Tony Brink, who farmed at Nietverdiend in the old north-west Transvaal, became the pioneer of Beefmaster cattle in 1970, when he imported the first Beefmaster semen from Botswana to South Africa.
The male offspring were only classified as phase one animals, but they still made a major contribution to herds in the country due to a shortage of good quality bulls at the time.
When it became illegal to import genetic material, quite a few South African farmers started smuggling Beefmaster semen into the country. The demand for the genetic material grew strongly, resulting in the first Beefmaster club being hosted in November 1985 on Pieter Bosch’s farm, Mansole, near Bela-Bela in Limpopo.
The Beefmaster Cattle Breeders Society, Beefmaster SA, was formed in 1986 due to the growing demand for this American synthetic breed, with Pieter Bosch being appointed as the first president of the society.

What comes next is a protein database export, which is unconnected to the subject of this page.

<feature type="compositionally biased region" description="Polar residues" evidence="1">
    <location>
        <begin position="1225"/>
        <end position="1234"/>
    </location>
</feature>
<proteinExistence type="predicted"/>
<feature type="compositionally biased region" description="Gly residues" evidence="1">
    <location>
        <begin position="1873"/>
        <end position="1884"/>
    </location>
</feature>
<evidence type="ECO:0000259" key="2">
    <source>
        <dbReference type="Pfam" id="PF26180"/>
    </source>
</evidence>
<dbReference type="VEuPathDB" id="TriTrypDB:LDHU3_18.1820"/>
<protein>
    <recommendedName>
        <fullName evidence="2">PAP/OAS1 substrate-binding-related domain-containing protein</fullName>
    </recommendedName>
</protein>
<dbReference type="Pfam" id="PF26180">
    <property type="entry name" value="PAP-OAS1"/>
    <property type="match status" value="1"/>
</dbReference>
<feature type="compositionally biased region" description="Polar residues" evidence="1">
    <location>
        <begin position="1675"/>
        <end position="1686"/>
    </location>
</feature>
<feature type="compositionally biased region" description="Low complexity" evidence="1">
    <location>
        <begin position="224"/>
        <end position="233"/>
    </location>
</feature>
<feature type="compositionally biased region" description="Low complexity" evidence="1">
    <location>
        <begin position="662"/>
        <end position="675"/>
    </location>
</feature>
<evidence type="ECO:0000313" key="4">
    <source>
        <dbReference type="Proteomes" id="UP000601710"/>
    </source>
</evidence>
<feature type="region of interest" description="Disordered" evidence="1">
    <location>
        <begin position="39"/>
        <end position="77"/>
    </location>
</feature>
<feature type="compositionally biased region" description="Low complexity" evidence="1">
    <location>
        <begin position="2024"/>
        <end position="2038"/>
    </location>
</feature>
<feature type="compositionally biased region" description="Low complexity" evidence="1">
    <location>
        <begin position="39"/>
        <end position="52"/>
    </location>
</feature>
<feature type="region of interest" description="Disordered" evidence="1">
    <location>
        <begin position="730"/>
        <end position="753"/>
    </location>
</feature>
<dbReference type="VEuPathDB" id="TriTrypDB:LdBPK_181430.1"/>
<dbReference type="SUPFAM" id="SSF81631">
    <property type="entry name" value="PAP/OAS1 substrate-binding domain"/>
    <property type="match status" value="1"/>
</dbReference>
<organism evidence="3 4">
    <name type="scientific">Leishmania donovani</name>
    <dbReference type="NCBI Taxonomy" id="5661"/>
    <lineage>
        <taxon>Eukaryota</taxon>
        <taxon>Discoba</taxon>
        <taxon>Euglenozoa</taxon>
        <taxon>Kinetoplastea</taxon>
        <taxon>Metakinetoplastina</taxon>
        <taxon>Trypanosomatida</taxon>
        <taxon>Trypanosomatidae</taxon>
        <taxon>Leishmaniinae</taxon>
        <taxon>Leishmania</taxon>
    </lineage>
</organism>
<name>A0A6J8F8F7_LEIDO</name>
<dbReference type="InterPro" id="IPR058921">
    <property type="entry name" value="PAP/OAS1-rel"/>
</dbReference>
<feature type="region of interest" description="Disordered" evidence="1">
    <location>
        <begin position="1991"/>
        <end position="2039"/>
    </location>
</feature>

The society represents the needs of Beefmaster stud breeders and has been giving direction through the years to ensure the development of a beef cattle that is well adapted to South African climatic conditions and thrives under normal veld conditions. The breed was accepted by SA Studbook in 1987, after which genetic material could be legally imported into the country.
At the time of writing, Beefmaster was one of the fastest growing and second largest beef breeds registered with SA Studbook and the fourth largest beef breed in the United States. The breed is primarily produced in the States, South Africa and Brazil.